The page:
by Heather Mayer
, DOTmed News Reporter | August 31, 2010
Influenza vaccination should be mandatory for all health care workers, the Society for Healthcare Epidemiology of America argued in a paper released today in Infection Control and Healthcare Epidemiology.
The group calls influenza vaccination of health care personnel a core patient safety practice.
"Health care providers are ethically obligated to take measures proven to keep patients from acquiring influenza in health care settings, said Dr. Neil Fishman, president of SHEA, in prepared remarks. "Mandatory vaccination is the cornerstone to a comprehensive program designed to prevent the spread of influenza."
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The paper was based on existing evidence that showed vaccinating health care workers, especially those in nursing homes, can significantly decrease death rates for elderly patients and residents, explained Dr. Andrew Pavia, chief of pediatric infectious disease at the University of Utah and chair of the Pandemic Influenza Task Force of the Infectious Disease Society of America (IDSA), which endorsed the paper.
"You can't achieve [the same results] by vaccinating residents," Pavia told DOTmed News. "The effect is less dramatic, but [mandatory vaccination] plays out the same way in a hospital."
The influenza vaccine is less effective in those who are more vulnerable to the disease - the elderly, young children and those with compromised immune systems. Stopping or lessening the infection with the caregiver would have huge effects in reducing transmission.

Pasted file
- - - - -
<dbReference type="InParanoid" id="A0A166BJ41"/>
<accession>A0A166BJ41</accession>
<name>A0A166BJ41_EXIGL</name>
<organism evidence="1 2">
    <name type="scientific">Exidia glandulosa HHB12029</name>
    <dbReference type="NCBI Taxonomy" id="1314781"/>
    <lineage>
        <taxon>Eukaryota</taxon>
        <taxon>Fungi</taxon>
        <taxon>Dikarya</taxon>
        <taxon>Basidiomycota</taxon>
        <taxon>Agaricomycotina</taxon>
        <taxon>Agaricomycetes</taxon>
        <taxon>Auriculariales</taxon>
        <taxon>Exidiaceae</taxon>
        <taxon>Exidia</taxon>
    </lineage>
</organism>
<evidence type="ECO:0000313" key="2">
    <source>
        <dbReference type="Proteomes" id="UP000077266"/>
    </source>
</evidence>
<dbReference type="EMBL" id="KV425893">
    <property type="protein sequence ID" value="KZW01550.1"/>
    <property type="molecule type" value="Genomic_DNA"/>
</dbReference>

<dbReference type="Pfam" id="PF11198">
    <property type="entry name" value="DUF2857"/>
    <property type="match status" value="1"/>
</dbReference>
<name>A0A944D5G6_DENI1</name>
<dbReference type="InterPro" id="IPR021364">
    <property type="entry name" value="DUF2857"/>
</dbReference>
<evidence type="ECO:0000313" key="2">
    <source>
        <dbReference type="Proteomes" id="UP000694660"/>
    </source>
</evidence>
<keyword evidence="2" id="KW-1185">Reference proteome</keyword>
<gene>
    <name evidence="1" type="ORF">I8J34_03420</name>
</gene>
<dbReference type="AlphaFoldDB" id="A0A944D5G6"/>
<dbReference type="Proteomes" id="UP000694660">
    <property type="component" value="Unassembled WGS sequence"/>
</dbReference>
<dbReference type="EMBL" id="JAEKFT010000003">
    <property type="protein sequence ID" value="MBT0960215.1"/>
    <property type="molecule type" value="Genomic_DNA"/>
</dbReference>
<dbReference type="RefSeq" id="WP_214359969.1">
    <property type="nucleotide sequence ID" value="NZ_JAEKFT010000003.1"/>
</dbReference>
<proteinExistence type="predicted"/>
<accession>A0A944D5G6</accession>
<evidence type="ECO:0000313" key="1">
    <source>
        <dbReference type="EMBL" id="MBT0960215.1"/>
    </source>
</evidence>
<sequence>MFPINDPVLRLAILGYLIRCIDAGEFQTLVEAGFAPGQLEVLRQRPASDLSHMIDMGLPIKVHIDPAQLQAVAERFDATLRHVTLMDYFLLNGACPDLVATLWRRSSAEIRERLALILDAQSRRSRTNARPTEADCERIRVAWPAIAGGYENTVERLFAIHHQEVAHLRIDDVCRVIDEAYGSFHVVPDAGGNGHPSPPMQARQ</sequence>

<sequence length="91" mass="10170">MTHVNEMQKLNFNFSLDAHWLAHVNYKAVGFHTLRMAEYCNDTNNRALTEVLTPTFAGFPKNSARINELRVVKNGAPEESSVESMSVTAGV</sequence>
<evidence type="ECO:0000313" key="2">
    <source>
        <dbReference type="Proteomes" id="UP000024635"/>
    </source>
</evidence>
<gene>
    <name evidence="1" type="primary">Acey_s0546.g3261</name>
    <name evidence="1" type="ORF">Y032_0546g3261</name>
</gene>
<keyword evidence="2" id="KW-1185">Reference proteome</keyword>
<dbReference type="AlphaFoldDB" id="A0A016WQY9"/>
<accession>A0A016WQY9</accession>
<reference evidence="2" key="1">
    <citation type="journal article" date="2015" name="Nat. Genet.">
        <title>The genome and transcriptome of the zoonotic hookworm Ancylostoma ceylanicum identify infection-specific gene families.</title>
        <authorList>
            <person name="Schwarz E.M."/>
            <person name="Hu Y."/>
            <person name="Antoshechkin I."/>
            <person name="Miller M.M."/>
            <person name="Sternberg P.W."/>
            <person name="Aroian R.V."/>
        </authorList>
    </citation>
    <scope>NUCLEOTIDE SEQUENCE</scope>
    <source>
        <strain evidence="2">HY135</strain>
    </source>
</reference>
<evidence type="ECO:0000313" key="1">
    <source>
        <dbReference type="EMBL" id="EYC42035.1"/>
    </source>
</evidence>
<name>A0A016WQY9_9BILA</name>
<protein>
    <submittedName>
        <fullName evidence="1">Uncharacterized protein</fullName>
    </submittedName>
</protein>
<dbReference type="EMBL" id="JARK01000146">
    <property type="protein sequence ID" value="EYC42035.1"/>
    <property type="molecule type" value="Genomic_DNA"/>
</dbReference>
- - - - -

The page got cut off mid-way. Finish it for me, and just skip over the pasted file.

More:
"The vaccine provides mediocre protection for them," Pavia said of vulnerable populations. "The best way to protect them is to provide a ring around them."
Despite the evidence that has been around for decades, health care worker vaccination uptake has been "abysmally low," said Pavia.
According to a 2009 RAND Corporation study, only 59 percent of health care workers are vaccinated. And 39 percent said they had no intention of getting vaccinated.
"Voluntary programs, in spite of good efforts, don't get you there," said Pavia. "It's really not an optional item. To get those high rates, [vaccination] should be a requirement."
Not only will mandatory vaccination protect the vulnerable patients, argued Pavia, health care workers will also be protected and they will set a good example to all patients.
Currently, some large health care organizations do require their staff to be vaccinated, and there is a mandate in the state of New York for health care professionals to be vaccinated, which was protested last year. Pavia doesn't predict it will become a federal law, although the Department of Defense and the National Institutes of Health require vaccination for their staff.
"It probably won't come down as Congressional law, but there are other things that the federal government can do," he said, including making staff vaccination rates part of a facility's quality indicator.